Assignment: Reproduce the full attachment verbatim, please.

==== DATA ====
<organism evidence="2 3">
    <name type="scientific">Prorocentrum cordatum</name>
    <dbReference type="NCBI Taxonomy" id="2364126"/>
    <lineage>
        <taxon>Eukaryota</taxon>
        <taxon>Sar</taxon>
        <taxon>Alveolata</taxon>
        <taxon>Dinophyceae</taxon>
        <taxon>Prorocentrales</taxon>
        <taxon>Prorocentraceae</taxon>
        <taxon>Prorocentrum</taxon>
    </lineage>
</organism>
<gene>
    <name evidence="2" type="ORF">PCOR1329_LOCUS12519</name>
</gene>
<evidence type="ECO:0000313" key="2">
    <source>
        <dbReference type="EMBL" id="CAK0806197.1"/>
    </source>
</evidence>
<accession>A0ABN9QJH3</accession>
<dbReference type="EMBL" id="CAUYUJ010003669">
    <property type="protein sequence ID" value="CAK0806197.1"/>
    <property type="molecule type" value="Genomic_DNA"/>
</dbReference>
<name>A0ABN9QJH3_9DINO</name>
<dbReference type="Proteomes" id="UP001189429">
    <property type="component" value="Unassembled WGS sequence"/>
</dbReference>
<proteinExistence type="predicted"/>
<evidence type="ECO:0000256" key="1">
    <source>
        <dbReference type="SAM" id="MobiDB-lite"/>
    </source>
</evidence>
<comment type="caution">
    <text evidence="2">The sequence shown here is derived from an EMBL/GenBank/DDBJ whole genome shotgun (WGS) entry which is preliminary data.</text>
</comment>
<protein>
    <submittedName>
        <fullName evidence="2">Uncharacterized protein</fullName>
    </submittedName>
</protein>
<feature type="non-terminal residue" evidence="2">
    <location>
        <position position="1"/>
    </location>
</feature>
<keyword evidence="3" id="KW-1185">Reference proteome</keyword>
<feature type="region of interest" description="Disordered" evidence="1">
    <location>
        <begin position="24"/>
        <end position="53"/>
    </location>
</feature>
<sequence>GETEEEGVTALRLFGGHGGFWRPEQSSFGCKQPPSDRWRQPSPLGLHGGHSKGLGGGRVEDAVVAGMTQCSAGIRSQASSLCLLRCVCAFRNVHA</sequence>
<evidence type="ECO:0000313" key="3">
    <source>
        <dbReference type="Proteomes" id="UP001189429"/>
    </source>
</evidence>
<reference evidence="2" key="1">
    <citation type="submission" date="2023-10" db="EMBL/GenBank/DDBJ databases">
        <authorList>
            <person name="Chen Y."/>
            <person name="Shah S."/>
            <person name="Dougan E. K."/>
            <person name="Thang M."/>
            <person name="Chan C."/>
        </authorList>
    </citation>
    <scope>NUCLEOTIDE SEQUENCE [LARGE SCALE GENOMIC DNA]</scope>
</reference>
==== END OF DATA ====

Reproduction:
<organism evidence="2 3">
    <name type="scientific">Prorocentrum cordatum</name>
    <dbReference type="NCBI Taxonomy" id="2364126"/>
    <lineage>
        <taxon>Eukaryota</taxon>
        <taxon>Sar</taxon>
        <taxon>Alveolata</taxon>
        <taxon>Dinophyceae</taxon>
        <taxon>Prorocentrales</taxon>
        <taxon>Prorocentraceae</taxon>
        <taxon>Prorocentrum</taxon>
    </lineage>
</organism>
<gene>
    <name evidence="2" type="ORF">PCOR1329_LOCUS12519</name>
</gene>
<evidence type="ECO:0000313" key="2">
    <source>
        <dbReference type="EMBL" id="CAK0806197.1"/>
    </source>
</evidence>
<accession>A0ABN9QJH3</accession>
<dbReference type="EMBL" id="CAUYUJ010003669">
    <property type="protein sequence ID" value="CAK0806197.1"/>
    <property type="molecule type" value="Genomic_DNA"/>
</dbReference>
<name>A0ABN9QJH3_9DINO</name>
<dbReference type="Proteomes" id="UP001189429">
    <property type="component" value="Unassembled WGS sequence"/>
</dbReference>
<proteinExistence type="predicted"/>
<evidence type="ECO:0000256" key="1">
    <source>
        <dbReference type="SAM" id="MobiDB-lite"/>
    </source>
</evidence>
<comment type="caution">
    <text evidence="2">The sequence shown here is derived from an EMBL/GenBank/DDBJ whole genome shotgun (WGS) entry which is preliminary data.</text>
</comment>
<protein>
    <submittedName>
        <fullName evidence="2">Uncharacterized protein</fullName>
    </submittedName>
</protein>
<feature type="non-terminal residue" evidence="2">
    <location>
        <position position="1"/>
    </location>
</feature>
<keyword evidence="3" id="KW-1185">Reference proteome</keyword>
<feature type="region of interest" description="Disordered" evidence="1">
    <location>
        <begin position="24"/>
        <end position="53"/>
    </location>
</feature>
<sequence>GETEEEGVTALRLFGGHGGFWRPEQSSFGCKQPPSDRWRQPSPLGLHGGHSKGLGGGRVEDAVVAGMTQCSAGIRSQASSLCLLRCVCAFRNVHA</sequence>
<evidence type="ECO:0000313" key="3">
    <source>
        <dbReference type="Proteomes" id="UP001189429"/>
    </source>
</evidence>
<reference evidence="2" key="1">
    <citation type="submission" date="2023-10" db="EMBL/GenBank/DDBJ databases">
        <authorList>
            <person name="Chen Y."/>
            <person name="Shah S."/>
            <person name="Dougan E. K."/>
            <person name="Thang M."/>
            <person name="Chan C."/>
        </authorList>
    </citation>
    <scope>NUCLEOTIDE SEQUENCE [LARGE SCALE GENOMIC DNA]</scope>
</reference>